Building Shelters

In Brooke’s videos, viewers can see her building all sorts of things, from outdoor showers to cabins, but what we at Girl Camper find fascinating are her “debris” shelters. And we found out that she has more than one of these simple shelters scattered around the wilderness.

“In Michigan, I have five I keep up with in secret places,” says Brooke. “I go to state land. It’s wonderful being a kid and building a fort and this is like adult forting. It’s really magical to create a place from your own hands that you can sleep in.”

She constructs these forest dwellings with anything she can find around her, including sticks, leaves, moss, pine needles, bamboo and grass. “It’s possible to be warm and cozy,” she says. “There is one I’ve had for about five years. I just replenish it with sticks and leaves. It’s a rite of passage to go sleep in the woods alone and it feels good to have something around you. Mentally, it’s huge. It’s quite a process, just gathering things.”

Furthermore, like everything else, Brooke isn’t limited to one kind of shelter. “Canvas tents are my gig. Wall tents make me kind of giggle,” she says. “You can put it up yourself and make it however you like. You can knock out a beautiful, cozy, canvas cabin and they are bright and pretty dreamy.” She also uses bell tents. “Those are wonderful, too,” she says. “I use these in the winter a lot. I can whip that up in 10 minutes alone.” She’s even put a wood stove in the one she’s using to live in while she builds her A-frame cabin.

Life on Camera with Girl in the Woods


“I got interested in film making in 2007 and started documenting our lives for family far away,” says Brooke. “It kind of evolved. YouTube was new. I did a documentary called The Mount Marathon Experience, a film about Alaska’s most extreme mountain race.” Oh, she also ran the race while filming!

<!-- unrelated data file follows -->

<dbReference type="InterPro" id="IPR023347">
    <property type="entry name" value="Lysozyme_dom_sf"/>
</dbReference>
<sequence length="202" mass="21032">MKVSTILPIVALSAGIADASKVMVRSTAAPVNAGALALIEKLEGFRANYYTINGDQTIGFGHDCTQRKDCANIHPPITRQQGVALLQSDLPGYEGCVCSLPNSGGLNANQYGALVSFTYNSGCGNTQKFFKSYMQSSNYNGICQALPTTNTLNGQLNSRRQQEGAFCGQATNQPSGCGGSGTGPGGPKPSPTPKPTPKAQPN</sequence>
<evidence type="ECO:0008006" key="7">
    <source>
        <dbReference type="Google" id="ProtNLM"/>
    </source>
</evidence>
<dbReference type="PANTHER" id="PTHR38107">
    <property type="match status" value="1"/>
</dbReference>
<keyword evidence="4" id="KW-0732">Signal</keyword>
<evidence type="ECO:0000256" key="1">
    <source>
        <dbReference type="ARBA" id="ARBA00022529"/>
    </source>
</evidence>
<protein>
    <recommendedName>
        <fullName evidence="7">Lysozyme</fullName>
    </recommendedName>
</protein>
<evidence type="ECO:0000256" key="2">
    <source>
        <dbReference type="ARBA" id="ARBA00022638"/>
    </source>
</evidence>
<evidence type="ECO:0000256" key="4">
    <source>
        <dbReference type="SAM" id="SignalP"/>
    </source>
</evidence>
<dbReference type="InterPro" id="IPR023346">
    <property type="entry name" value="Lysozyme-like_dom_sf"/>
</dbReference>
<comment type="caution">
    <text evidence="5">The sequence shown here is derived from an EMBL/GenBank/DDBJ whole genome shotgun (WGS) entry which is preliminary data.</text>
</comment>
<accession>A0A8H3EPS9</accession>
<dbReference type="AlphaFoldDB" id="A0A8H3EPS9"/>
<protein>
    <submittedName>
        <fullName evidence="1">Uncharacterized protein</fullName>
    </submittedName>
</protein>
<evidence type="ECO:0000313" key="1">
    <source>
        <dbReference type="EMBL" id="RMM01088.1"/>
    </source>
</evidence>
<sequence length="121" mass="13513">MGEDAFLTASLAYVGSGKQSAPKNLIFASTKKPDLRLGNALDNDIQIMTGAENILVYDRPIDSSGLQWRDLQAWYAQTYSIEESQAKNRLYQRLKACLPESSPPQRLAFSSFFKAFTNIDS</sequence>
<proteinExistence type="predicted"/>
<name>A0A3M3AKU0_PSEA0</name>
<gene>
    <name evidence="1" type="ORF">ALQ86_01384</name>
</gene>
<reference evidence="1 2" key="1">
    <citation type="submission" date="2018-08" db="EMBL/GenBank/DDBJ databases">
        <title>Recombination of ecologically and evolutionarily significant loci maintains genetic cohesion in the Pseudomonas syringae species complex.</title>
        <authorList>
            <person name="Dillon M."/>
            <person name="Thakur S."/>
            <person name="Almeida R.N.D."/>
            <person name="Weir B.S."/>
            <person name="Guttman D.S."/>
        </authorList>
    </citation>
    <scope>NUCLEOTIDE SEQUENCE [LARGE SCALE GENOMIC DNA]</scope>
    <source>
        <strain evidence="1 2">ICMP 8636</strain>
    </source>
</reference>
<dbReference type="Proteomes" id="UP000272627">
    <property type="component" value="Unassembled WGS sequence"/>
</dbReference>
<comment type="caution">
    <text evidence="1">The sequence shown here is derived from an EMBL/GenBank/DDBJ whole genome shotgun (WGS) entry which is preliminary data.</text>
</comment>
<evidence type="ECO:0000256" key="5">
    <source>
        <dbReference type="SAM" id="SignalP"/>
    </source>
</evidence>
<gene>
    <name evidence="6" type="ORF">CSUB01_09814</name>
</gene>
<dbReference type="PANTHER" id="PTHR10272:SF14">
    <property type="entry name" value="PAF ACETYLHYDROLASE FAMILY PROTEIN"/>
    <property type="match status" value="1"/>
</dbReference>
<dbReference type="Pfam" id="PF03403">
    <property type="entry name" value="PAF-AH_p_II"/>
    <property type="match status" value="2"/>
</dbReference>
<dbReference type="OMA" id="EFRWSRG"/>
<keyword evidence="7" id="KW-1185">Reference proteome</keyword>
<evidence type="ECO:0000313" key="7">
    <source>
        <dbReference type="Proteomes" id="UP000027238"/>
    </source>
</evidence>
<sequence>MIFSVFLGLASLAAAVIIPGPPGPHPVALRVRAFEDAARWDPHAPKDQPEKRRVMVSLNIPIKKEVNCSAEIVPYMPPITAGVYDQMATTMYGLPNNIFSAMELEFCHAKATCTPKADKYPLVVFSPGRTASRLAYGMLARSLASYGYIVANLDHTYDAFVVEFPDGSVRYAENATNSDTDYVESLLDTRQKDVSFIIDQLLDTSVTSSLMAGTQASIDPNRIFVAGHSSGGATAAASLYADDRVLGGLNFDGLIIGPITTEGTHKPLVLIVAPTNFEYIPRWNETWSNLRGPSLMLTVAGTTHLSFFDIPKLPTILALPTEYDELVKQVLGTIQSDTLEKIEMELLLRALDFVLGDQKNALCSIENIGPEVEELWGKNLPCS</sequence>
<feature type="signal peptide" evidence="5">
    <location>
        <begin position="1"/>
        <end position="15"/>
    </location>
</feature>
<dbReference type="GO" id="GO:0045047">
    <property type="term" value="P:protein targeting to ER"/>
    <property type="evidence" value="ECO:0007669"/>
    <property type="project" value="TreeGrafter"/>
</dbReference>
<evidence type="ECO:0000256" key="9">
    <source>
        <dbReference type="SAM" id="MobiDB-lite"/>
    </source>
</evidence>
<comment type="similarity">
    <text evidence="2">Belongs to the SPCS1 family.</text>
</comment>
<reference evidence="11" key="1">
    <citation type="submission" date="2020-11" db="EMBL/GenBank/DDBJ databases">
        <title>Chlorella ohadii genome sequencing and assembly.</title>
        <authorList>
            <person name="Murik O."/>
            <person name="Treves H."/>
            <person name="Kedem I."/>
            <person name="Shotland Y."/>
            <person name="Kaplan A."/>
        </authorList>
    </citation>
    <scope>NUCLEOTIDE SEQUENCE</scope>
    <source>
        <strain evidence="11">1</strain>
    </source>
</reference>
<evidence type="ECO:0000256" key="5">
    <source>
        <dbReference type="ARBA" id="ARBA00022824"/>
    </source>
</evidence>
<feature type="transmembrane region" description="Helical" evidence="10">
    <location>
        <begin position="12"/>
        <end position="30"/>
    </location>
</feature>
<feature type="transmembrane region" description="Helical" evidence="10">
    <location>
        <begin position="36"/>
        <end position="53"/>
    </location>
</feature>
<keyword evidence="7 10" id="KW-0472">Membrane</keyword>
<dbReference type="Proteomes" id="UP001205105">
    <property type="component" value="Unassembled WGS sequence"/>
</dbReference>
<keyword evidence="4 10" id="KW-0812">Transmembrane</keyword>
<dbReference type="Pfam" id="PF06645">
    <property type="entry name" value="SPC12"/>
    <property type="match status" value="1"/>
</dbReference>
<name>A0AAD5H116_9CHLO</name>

“It sparked a desire in me to share interesting things on the edge,” she says. “Then the Yukon River Run [a show on the National Geographic Channel] came about and Alone just reinforced the camera training. Being on that show really ramped it up. It was part of me at that point. I really love film making. I love to craft a story with passion and inspiration.”

Brooke had used the “Girl in the Woods” name as everything from the title of a newspaper column she wrote, to her eBay handle for years, so it was natural fit to use it as her YouTube channel. Her tagline, “Get Outside and Get Happy,” is clearly no throwaway line. It’s a mantra, a way of life and one she wants to share with everyone.

Mongolia

Brooke was allowed to take 10 items on her survival journey in Mongolia. This is what she picked. What would you have chosen?

1. Axe
2. Saw
3. Sleeping bag
4. Fishing line and hooks
5. Ferro rod (fire starter)
6. Multi-tool
7. Pot
8. Bow and arrows
9. Food rations
10. Trapping wire

Get Social with “Girl in the Woods” Brooke Whipple

Find her online at brookewhipple.com;on YouTube at youtube.com/user/alaskagirlinthewoods and
on Instagram @girlinthewoodz.

This article “The Girl in the Woods” by Kim Foley MacKinnon was originally published in Girl Camper Magazine.